After Margaret Turner, an attractive, single judge, hears a case involving Dickie Nugent, a playboy artist on trial with three acquaintances for brawling in a Los Angeles nightclub, she issues a warning and dismisses the defendants. Later that day, Dickie delivers a lecture on art at a local high school, and Margaret's teenage sister and ward Susan, who is in attendance, becomes infatuated with him. Inspired by a vision she has of Dickie as a knight in shining armor, Susan insists on interviewing him for the school paper. To satisfy Susan's over-eager curiosity, Dickie invents a lurid past for himself and agrees offhandedly to use her as a model for one of his "Americana" paintings. That night, Susan reveals her infatuation to a disapproving Margaret and, after sneaking away from home, wangles her way into Dickie's empty apartment. Susan falls asleep while waiting for Dickie, causing Margaret and her boyfriend, Assistant District Attorney Tommy Chamberlain, to panic with worry. Just as Margaret deduces where Susan has gone, Dickie returns home and finds the teenager half-asleep on his couch. Margaret and Tommy burst in on the couple, and by the next morning, Dickie is in jail, having been arrested for, among other things, slugging Tommy. While in his cell, Dickie is visited by court psychiatrist Dr. Matt Beemish, who is also Margaret and Susan's uncle. Sensing Dickie's innocence, Matt convinces Margaret, Tommy and the judge who is hearing Dickie's case to drop all charges on condition that Dickie agree to "date" Susan as a way of curing her of her infatuation. As mandated, Dickie escorts Susan to a high school basketball game, where her boyfriend, player Jerry White, becomes distracted with jealousy. Although Dickie tries to push Jerry back into Susan's arms by inviting them for a post-game soda, Jerry declares that he is resigned to losing Susan and offers to be her friend. After a frustrated Dickie says goodnight to Susan, he attempts a sincere flirtation with the serious-minded Margaret, but is awkwardly rebuffed by her. That weekend, Dickie accompanies Susan, Margaret, Tommy, Matt and Susan's other uncle, Judge Thaddeus Turner, on a neighborhood picnic. At Susan's urging, Dickie participates in several races, but loses them all in humiliating fashion to the smug Tommy. Desperate to prove his manhood, Dickie enters the big obstacle race, and because Jerry and Susan have bribed their teenage friends to perform badly and sabotage other entrants in the competition, Dickie beats Tommy and wins. As Dickie accepts his trophy, the now smitten Margaret envisions him as a knight in shining armor, just as her sister had before, and calls him that night for a date. Though exhausted, Dickie eagerly agrees to meet her at the Tick Tock Club, then to confuse Tommy, who has come to confront him, "confesses" that he is madly in love with Susan. Margaret and Dickie's romantic evening at the Tick Tock is shortlived, however, as Susan, Tommy, Jerry and Joey and Agnes Prescott, two of the co-defendants from Dickie's court appearance, join them at their table. While Susan denounces Margaret for "stealing" Dickie, Jerry becomes angry at Susan for not caring about his recent draft notification. A jealous Tommy then accuses Dickie of immoral conduct, and as the rest of group argues noisily, Agnes screams that Dickie has ruined her birthday. After Susan and Margaret storm home, Matt uses his psychological skills to convince the younger sister that she is not in love with Dickie. Susan apologizes to Margaret, who then is persuaded by Matt to fly away for a short vacation to "forget" Dickie. Unknown to Margaret, however, Matt has spoken to an equally depressed Dickie and knows that he is planning to fly out the next day. At the airport, Matt tricks the police into preventing Tommy from arresting Dickie by telling them that Tommy is a mental patient who believes he is the district attorney, and brings the reluctant lovers together at last. +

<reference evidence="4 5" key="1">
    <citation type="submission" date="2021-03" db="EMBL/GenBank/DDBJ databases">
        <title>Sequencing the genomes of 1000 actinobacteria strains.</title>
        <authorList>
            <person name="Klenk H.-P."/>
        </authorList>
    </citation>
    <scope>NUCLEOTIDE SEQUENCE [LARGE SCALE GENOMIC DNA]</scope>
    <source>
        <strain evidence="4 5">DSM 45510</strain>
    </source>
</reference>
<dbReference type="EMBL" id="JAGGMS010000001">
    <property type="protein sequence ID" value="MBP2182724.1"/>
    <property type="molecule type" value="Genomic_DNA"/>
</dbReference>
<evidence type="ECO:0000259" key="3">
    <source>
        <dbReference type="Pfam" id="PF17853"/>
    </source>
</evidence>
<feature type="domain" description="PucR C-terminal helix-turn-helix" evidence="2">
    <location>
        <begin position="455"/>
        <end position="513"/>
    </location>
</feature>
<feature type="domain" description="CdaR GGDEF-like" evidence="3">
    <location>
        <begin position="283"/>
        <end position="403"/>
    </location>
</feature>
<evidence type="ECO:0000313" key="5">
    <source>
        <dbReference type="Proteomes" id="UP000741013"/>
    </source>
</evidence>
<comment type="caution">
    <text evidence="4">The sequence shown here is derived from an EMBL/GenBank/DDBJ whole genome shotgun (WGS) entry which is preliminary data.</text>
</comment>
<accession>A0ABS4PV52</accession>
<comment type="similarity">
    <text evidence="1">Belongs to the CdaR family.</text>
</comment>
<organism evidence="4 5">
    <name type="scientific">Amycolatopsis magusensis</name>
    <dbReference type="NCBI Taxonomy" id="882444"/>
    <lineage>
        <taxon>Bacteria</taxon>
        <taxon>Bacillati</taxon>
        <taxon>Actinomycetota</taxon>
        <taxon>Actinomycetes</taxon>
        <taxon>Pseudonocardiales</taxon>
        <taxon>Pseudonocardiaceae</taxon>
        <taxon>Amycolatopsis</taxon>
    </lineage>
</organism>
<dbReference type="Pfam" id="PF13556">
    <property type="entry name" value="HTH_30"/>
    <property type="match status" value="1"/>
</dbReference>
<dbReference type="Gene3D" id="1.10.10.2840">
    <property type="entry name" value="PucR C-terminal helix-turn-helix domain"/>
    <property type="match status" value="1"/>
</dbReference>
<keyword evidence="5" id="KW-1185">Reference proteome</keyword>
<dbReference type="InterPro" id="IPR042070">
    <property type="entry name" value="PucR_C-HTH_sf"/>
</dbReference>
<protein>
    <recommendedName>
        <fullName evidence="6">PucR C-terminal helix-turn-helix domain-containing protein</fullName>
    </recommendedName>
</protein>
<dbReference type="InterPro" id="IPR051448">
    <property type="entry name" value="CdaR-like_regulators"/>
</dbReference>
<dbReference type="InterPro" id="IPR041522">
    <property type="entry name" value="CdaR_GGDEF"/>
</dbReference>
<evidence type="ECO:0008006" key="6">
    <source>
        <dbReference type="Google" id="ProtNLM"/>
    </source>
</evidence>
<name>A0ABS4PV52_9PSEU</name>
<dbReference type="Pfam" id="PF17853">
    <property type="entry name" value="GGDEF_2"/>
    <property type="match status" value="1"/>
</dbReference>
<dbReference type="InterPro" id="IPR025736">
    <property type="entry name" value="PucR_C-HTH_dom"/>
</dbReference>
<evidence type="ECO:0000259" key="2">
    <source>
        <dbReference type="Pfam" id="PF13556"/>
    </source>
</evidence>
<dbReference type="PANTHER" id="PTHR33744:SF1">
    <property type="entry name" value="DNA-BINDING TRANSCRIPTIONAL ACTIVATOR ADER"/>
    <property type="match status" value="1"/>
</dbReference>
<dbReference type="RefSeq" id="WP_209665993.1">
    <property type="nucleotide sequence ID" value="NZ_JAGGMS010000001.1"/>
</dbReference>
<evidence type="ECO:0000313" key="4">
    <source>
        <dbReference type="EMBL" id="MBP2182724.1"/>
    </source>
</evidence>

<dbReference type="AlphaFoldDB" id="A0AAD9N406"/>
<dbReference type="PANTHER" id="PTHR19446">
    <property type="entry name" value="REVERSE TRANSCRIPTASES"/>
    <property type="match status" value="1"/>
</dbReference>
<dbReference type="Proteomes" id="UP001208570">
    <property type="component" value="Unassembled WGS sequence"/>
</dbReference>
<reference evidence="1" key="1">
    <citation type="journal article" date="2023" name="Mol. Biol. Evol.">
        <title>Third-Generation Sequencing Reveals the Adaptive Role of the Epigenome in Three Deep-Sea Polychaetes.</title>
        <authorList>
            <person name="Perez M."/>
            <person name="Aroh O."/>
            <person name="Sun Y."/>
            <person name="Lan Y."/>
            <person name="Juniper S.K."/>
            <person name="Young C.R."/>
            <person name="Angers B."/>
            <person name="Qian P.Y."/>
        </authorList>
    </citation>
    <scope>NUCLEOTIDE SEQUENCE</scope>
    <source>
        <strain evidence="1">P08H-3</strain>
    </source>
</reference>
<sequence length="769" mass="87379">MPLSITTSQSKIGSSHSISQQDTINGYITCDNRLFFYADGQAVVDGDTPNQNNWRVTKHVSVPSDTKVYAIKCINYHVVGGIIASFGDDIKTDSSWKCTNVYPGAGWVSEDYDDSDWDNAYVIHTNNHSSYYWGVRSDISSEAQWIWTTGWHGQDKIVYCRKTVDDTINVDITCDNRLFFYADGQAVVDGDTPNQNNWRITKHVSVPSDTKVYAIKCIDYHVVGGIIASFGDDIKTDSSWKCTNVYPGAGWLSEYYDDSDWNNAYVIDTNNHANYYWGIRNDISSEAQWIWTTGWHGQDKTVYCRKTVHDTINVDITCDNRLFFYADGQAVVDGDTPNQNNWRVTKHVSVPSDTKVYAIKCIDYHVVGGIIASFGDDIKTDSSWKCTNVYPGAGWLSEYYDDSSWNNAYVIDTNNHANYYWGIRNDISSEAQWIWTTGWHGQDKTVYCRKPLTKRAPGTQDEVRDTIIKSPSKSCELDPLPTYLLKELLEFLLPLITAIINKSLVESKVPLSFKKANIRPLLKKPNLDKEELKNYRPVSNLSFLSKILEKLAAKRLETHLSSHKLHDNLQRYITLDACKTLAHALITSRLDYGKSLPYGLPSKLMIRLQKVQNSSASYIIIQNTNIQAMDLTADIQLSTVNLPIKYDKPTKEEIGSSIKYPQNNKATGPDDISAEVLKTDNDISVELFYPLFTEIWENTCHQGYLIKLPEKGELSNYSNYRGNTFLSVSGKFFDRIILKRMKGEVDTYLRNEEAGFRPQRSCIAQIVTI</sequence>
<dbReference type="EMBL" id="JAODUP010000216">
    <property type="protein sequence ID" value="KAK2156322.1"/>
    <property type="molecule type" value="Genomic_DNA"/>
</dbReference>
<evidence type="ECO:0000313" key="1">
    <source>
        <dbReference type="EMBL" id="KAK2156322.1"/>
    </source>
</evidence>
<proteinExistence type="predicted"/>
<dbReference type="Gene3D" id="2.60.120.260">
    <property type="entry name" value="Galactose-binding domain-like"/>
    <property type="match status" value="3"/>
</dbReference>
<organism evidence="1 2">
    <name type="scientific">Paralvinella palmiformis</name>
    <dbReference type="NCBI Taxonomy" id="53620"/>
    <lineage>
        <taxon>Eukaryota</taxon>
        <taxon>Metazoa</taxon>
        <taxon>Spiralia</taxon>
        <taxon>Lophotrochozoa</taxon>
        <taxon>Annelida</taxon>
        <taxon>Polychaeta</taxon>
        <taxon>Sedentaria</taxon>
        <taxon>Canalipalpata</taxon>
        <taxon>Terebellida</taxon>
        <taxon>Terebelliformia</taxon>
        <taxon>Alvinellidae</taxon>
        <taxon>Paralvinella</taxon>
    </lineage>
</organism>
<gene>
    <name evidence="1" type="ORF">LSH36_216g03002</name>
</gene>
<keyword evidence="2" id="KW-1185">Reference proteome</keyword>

Legend
Viewed by AFI
Partially Viewed
Offscreen Credit
Name Occurs Before Title
AFI Life Achievement Award

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The American Film Institute is grateful to Sir Paul Getty KBE and the Sir Paul Getty KBE Estate for their dedication to the art of the moving image and their support for the AFI Catalog of Feature Films and without whose support AFI would not have been able to achieve this historical landmark in this epic scholarly endeavor.